Denise Allen's Quilts Portray Everyday Life and History
Denise Allen is a needlework folk artist and quilter whose work has been exhibited in folk art museums and galleries around the country. Her quilts tell the stories of African Americans throughout history as well as in everyday life. You can see examples of her work on her website. Denise Allen is also a mother who lost her child on September 11th when the twin towers fell.
When Denise's son Richard, who was only 30 years old perished on September 11th, she felt a piece of her creative spirit died as well. Her work all but stopped. The only exception was a 9/11 commemorative quilt she was asked to work on for the Savannah Georgia College of Art and Design a year after the 9/11 attack.
The work on the quilt became all consuming for Allen and while the quilt was never exhibited in Georgia, her efforts came to the attention of the curators of the official World Trade Center Memorial and Museum.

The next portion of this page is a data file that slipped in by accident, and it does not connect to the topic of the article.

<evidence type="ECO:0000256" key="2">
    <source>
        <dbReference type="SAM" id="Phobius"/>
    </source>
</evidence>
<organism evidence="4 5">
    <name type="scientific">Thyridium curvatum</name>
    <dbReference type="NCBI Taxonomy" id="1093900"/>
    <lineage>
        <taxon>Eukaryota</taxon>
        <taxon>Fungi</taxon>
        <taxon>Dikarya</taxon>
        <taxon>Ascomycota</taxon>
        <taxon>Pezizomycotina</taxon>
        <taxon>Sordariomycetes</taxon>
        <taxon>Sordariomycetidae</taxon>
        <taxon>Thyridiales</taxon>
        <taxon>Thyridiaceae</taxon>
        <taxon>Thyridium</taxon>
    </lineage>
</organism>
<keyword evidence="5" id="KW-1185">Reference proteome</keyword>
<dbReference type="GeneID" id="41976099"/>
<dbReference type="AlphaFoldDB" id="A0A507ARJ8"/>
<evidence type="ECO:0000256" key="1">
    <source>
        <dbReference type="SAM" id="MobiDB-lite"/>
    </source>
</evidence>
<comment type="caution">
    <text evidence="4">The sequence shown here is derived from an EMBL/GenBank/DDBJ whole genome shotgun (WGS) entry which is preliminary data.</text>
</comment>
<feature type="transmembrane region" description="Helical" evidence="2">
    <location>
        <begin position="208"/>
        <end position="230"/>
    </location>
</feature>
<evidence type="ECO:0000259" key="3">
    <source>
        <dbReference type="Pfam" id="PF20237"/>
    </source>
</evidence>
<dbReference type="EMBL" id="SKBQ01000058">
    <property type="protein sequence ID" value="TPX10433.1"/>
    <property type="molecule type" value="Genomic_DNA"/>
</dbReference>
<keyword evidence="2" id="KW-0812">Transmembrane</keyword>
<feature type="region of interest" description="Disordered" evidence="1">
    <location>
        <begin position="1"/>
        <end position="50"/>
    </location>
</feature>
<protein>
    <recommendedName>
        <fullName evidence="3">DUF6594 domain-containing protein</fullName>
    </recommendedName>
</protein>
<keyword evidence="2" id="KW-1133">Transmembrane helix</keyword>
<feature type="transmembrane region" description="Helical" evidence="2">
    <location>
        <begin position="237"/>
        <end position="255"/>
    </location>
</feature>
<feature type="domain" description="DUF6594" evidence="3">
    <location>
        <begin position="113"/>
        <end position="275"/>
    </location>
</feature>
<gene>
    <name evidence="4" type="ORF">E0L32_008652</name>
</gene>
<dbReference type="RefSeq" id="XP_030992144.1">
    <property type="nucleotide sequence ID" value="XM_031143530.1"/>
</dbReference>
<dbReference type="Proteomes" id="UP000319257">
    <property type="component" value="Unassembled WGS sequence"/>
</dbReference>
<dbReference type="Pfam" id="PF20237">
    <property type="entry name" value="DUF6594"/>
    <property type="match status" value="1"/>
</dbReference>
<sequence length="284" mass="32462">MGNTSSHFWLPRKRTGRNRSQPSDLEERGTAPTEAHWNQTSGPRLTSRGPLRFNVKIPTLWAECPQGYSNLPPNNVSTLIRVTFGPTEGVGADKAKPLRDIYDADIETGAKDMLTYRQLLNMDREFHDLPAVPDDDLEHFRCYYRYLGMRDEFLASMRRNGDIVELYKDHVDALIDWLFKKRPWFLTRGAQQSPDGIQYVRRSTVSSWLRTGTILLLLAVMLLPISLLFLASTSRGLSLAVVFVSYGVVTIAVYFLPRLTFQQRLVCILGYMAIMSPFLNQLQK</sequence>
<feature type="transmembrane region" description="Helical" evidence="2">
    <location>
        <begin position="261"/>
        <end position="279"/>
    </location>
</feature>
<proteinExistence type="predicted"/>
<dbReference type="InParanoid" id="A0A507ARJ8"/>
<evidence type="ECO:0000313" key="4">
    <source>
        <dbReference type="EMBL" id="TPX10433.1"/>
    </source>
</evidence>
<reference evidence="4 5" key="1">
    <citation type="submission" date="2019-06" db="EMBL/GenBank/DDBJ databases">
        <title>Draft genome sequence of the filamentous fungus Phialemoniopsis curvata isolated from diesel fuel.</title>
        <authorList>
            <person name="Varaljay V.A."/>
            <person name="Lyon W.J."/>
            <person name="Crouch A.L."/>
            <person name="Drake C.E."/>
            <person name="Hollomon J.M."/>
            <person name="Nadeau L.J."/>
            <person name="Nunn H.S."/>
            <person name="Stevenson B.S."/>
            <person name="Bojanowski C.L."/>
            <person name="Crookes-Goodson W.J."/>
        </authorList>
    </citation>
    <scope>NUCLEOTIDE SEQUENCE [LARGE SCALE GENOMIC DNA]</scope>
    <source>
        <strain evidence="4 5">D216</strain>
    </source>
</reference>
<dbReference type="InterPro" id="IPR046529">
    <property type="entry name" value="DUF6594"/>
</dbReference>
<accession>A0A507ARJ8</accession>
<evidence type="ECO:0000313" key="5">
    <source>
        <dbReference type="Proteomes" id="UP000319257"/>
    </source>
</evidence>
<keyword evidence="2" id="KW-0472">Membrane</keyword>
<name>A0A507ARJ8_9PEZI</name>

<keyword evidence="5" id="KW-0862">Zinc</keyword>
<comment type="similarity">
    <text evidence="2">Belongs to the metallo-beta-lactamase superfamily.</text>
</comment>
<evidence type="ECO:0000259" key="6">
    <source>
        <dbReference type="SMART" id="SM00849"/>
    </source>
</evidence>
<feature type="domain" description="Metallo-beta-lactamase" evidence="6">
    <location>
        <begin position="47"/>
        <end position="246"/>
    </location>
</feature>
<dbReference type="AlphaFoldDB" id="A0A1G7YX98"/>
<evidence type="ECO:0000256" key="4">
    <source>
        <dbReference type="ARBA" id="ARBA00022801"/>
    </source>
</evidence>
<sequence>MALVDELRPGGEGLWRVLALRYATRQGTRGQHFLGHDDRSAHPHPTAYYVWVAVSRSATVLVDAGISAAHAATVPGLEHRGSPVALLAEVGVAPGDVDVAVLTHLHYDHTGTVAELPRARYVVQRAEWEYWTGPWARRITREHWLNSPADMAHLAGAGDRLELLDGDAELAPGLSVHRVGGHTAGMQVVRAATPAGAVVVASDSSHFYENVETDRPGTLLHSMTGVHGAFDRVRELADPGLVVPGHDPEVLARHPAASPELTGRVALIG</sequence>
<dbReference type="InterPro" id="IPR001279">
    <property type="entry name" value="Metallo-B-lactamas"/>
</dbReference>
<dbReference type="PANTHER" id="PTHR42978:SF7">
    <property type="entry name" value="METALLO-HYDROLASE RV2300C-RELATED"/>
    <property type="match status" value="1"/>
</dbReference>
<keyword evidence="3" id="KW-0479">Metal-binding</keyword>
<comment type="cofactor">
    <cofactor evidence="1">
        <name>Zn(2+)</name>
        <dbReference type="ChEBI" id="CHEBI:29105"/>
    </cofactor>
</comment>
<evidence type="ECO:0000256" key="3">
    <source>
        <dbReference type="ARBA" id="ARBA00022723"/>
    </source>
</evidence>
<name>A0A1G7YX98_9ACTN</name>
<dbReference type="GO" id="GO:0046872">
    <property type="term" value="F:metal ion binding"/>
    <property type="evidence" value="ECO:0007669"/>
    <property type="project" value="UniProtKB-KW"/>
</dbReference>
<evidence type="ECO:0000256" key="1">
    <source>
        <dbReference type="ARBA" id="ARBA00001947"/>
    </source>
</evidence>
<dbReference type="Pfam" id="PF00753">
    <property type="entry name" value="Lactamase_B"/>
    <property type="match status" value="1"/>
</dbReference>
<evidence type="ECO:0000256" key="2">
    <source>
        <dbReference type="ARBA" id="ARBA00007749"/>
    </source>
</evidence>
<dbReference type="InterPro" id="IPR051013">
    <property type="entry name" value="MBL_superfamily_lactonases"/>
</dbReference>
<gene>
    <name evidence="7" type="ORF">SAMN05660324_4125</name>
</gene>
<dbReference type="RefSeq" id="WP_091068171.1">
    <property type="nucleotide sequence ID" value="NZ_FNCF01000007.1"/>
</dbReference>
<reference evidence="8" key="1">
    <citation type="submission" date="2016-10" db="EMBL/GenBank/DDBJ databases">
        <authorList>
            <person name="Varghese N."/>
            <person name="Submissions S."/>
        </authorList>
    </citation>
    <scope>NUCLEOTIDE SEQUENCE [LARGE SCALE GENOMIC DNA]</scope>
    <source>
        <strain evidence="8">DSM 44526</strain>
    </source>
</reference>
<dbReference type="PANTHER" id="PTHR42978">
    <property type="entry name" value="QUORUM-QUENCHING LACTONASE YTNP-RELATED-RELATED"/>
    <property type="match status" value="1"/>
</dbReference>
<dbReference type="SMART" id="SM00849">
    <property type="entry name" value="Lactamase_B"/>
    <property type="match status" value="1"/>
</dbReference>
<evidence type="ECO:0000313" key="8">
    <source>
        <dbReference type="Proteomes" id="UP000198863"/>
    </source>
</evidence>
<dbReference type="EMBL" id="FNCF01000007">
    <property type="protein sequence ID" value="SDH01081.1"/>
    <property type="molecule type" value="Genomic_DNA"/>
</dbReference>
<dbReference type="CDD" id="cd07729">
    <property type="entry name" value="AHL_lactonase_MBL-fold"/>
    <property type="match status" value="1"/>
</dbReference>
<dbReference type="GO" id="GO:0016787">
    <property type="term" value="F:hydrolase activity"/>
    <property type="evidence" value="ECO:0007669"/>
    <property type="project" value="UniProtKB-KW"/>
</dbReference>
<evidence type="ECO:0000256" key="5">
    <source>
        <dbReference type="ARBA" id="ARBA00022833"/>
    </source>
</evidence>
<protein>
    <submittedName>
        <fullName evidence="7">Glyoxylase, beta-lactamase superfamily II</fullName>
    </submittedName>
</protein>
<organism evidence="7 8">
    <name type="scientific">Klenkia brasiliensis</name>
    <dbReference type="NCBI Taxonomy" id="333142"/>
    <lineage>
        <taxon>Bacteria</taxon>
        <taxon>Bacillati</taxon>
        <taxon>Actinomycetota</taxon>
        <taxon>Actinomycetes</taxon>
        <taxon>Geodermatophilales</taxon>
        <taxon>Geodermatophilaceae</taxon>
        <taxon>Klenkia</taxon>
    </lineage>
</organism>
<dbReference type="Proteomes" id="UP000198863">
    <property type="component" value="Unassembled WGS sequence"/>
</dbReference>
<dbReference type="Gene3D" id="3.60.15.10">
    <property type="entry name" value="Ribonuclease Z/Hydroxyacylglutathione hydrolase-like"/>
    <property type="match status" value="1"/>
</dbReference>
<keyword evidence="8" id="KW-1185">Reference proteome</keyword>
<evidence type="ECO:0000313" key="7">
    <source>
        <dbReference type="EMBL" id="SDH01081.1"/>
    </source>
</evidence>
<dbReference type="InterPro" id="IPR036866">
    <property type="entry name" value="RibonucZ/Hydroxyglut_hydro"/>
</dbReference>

It's still unclear if the quilt will be part of the official installations, but if and where it hangs is no longer important. The quilt is finished, complete with an image of a cross made of steel found during the recovery effort.
Ten years ago Denise and her husband moved out of the city to a safer place, a community in the country, and 10 years after the horrible event, Denise is feeling more like herself again. Her and her husband have "moved on" and she feels her "son is in a better place and can't be hurt by anybody."